The goal of establishing a long term manned presence on the Moon and eventual exploration of Mars brings the practice of logistics to a whole new level. We describe an approach to logistics as a 'system of systems' that integrates logistic system development with vehicle design and mission planning, and provides the basis for a data management architecture that can provide Health Monitoring for the entire logistic system using data from enterprise systems and other resources.
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    The Apollo Lunar Orbit Rendezvous Architecture Decision Revisited
    (Georgia Institute of Technology, 2005-11-09) Reeves, David M. ; Scher, Michael D. ; Wilhite, Alan W. ; Stanley, Douglas O. ; Georgia Institute of Technology. Space Systems Design Lab ; University of Maryland (College Park, Md.)
    The 1962 Apollo architecture mode decision process was revisited with modern analysis and systems engineer tools to determine driving selection criteria and technology/operational mode design decisions that may be used for NASA’s current Space Exploration program. Results of the study agreed with the Apollo selection of the Lunar Orbit Rendezvous mode based on the technology maturity and politics in 1962. Using today’s greater emphasis on human safety and improvements in technology and design maturity, a slight edge may be given to the direct lunar mode over lunar orbit rendezvous. Also, the NOVA direct mode and Earth orbit rendezvous mode are not competitive based any selection criteria. Finally, reliability and development, operations, and production costs are major drivers in today’s decision process.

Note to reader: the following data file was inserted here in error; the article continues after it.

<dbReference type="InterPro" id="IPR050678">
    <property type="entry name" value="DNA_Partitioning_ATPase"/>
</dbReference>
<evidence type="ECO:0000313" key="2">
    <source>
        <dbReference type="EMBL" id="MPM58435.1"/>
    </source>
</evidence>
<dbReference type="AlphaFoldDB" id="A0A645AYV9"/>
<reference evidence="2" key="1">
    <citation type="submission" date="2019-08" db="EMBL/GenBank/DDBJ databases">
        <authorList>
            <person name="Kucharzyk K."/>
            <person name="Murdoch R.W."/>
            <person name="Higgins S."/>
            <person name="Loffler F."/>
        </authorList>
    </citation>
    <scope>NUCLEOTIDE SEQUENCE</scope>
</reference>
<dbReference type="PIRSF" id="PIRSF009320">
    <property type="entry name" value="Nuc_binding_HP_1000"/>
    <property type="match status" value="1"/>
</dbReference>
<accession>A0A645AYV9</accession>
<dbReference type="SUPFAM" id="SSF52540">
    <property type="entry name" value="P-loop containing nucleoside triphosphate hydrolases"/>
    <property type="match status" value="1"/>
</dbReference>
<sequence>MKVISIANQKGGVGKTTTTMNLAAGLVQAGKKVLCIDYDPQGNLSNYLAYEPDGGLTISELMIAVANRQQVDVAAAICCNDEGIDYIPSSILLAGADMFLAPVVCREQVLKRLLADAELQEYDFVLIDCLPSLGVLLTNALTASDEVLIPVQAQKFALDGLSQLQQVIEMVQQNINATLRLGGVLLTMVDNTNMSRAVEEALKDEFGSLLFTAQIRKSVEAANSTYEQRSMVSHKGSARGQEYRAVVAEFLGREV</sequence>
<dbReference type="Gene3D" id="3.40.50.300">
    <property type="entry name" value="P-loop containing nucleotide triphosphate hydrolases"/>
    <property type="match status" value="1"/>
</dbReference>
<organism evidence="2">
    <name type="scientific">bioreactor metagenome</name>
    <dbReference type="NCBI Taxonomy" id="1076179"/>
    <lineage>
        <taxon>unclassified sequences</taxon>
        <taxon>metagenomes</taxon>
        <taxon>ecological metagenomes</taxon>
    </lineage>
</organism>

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    An Auction Algorithm for Optimal Satellite Refueling
    (Georgia Institute of Technology, 2005-11-10) Salazar, Alexandros ; Tsiotras, Panagiotis ; Georgia Institute of Technology. Space Systems Design Lab ; Georgia Institute of Technology. School of Aerospace Engineering
    Satellite refueling can extend the lifetime of satellite constellations. Peer-to-peer satellite refueling in particular has the potential to make the most efficient use of the fuel contained in the constellation by redistributing it as on a need-to basis. In this paper we present an alternative implementation of P2P refueling, namely pairing up fuel sufficient satellites with fuel deficient satellites so that they can refuel each other and guarantee that each satellite has more than a certain baseline amount of fuel. To solve this problem we make use of the auction algorithm, which is implemented in a distributed context. Asynchronous bids have been used to illustrate the robustness of the algorithm.